Hill is among at least four Republicans actively seeking the GOP nomination in the Aug. 5 Republican primary with hopes of succeeding retiring House Majority Leader Jason Mumpower of Bristol in the fall general election.
At his event held at the Sullivan County Courthouse, Hill said he is the conservative in the 3rd House District race. He pledged to oppose new taxes, cut state spending and support pro-life measures.
Timothy Hill, 28, is the brother of state Rep. Matthew Hill, R-Jonesborough, and the son of Tennessee Regulatory Authority Director Kenneth Hill.
In 2007, Timothy Hill was caught using a government computer to delete information in the online Wikipedia biographies of then-U.S. Rep. David Davis and Matthew Hill.
At the time, Timothy Hill was Davis’ press secretary and communications director.
Timothy Hill attempted to delete information about Davis’ and Matthew Hill’s ties to King Pharmaceuticals and its former CEO, John Gregory, a major contributor to Republican candidates and conservative causes.
A Wikipedia administrator called the editing of Hill’s and Davis’ online biographies “blanking vandalism.” The administrator traced changes, which Wikipedia jargon calls a “page diff,” to an Internet protocol address of a congressional office computer.
Afterward, Timothy Hill was directed to go through voluntary ethics training.
“They took the (Wikipedia) situation before the House Ethics Board,” Timothy Hill said before his campaign event began. “They didn’t think it was an issue. I don’t think it’s an issue. ... It’s the same training that any member of the House goes through. The fact of the matter is that Wikipedia is an unreliable source. It is full of inaccuracies. ... I didn’t see anything wrong with changing lies. I’m sure it will come up (during the election campaign), and that’s fine, but people are more concerned about jobs and illegal immigration in the state of Tennessee.
“They are more concerned about how they are going to feed their families as opposed to a faulty Web site.”
Timothy Hill also responded to concerns about moving his call center business, Right Way Marketing, from Washington County to Sullivan County around the time he picked up a petition to enter the 3rd House District race.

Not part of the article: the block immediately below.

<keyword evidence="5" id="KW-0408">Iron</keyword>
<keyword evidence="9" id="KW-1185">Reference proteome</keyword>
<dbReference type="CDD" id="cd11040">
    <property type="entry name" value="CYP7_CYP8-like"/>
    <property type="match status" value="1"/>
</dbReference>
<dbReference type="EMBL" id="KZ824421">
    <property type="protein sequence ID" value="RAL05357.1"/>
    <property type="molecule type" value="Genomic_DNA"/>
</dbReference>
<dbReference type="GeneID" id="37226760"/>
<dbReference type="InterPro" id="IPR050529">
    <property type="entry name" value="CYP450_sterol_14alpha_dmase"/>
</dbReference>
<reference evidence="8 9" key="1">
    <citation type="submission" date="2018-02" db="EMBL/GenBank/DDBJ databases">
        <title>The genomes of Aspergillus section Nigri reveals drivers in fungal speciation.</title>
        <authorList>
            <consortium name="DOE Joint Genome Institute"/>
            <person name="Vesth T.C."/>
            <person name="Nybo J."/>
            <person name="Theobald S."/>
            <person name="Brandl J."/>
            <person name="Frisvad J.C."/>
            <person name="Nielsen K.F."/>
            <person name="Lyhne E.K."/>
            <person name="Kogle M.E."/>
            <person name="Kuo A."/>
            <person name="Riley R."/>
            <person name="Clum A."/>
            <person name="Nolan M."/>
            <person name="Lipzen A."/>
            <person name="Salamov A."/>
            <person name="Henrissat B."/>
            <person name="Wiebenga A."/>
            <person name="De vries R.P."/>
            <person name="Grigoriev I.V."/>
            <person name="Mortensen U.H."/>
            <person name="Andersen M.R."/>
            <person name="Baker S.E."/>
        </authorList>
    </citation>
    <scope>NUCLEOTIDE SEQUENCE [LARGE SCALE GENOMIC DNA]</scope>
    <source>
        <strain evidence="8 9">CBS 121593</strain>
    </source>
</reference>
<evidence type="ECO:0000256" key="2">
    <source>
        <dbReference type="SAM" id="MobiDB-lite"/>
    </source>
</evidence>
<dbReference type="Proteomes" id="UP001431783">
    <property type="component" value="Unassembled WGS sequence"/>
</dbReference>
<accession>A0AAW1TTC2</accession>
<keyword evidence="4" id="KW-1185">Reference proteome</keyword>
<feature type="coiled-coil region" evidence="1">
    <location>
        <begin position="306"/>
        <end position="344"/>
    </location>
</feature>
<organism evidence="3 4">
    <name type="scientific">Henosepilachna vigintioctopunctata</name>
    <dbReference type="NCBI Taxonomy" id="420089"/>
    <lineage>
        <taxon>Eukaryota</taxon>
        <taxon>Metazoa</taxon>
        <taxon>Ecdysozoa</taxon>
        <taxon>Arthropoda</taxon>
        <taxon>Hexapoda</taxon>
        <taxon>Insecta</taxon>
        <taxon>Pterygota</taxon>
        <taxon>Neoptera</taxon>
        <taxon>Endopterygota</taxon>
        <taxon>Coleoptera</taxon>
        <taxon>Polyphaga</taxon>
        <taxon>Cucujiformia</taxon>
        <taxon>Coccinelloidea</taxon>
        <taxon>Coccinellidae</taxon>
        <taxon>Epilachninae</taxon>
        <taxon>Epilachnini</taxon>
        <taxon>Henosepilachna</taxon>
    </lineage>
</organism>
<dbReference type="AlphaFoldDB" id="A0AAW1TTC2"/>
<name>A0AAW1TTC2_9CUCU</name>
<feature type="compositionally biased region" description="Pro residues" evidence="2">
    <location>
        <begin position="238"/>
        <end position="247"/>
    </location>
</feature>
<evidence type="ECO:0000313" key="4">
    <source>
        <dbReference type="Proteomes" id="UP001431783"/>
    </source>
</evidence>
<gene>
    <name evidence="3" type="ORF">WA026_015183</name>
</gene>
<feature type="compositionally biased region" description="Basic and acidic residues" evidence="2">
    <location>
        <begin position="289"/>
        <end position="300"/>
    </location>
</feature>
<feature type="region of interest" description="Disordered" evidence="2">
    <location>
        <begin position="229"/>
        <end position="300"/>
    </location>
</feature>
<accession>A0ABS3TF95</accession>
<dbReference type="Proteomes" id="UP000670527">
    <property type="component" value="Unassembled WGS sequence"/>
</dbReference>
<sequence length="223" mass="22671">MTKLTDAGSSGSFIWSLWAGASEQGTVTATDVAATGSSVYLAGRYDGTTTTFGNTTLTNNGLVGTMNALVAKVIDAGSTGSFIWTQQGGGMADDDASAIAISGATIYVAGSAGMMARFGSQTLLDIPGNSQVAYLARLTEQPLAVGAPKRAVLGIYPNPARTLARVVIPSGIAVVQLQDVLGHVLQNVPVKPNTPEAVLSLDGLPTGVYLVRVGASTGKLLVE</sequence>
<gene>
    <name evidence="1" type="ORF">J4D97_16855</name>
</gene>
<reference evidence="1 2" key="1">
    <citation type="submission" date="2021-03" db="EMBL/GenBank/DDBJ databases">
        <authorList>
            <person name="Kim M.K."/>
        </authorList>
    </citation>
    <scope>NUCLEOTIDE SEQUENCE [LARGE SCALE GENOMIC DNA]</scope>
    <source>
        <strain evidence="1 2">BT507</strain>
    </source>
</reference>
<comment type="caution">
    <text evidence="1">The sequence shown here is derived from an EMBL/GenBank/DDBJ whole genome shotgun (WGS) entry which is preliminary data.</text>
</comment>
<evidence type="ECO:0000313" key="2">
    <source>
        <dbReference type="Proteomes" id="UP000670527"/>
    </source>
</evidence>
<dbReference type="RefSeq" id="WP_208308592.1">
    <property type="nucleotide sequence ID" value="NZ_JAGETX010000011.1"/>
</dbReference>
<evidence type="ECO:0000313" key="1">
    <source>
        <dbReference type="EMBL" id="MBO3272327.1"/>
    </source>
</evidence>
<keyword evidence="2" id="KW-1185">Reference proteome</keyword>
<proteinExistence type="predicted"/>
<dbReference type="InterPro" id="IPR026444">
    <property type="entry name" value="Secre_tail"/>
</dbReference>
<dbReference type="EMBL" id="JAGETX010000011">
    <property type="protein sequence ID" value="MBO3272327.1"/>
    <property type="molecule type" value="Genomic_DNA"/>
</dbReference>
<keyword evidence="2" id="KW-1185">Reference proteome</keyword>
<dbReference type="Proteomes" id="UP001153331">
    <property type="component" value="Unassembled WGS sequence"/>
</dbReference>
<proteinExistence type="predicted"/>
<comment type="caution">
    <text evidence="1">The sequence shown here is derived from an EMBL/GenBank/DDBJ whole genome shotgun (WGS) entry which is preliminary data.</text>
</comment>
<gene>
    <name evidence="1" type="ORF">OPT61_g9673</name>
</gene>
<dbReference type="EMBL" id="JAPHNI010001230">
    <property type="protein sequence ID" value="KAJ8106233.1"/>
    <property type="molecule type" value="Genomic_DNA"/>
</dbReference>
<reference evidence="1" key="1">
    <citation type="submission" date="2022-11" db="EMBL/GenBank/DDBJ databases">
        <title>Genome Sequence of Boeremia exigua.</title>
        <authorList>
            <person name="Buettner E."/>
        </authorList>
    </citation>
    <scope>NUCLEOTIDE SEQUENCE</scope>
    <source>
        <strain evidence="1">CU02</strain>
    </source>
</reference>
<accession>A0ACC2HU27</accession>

His business received a $523 check from Matthew Hill’s campaign account last February for “phone calls,” according to Matthew Hill’s filing with the Tennessee Registry of Election Finance.
Timothy Hill said his company does business-to-business sales as well as political work, including robocalls and polling.
“We initiated the (business) move prior to Jason (Mumpower) choosing to retire,” Timothy Hill said. “We chose to come closer to home. ... We’re going to work for anybody we can, and that includes Matthew, and that includes anybody else in the state.”
Timothy Hill also said his Blountville residence is in the 3rd House District.
“We need a candidate who has the experience I have — a small business owner being around government, working within government, and also frankly working with government,” he said. “In the race, I am the best qualified.”
Other GOP candidates seeking the 3rd House District seat are Blountville businessman Marvin Gurley, former Sullivan County Board of Education member Sherry Greene Grubb of Bluff City, and Mountain City’s Scotty Campbell, who serves as a spokesman for House Speaker Kent Williams.
Republicans Rick Armstrong of Bristol and Carl M. Howard of Mountain City have indicated a desire to withdraw, but still remain on the ballot, according to Sullivan County Elections Administrator Jason Booher.
The GOP primary winner will face Democrat Joe Mike Akard, a Sullivan County Schools employee, in the Nov. 2 general election.
Independent candidate Parke Morris of Bristol has also filed a petition to run for the seat but currently lives outside the district. Booher said Morris must live in the district by Election Day on Nov. 2 to qualify as a candidate.
The 3rd House District includes parts of Sullivan County and all of Johnson County.
Early voting for the Aug. 5 GOP primary begins July 16.
For more information about Timothy Hill’s campaign, go to hillforhouse.com.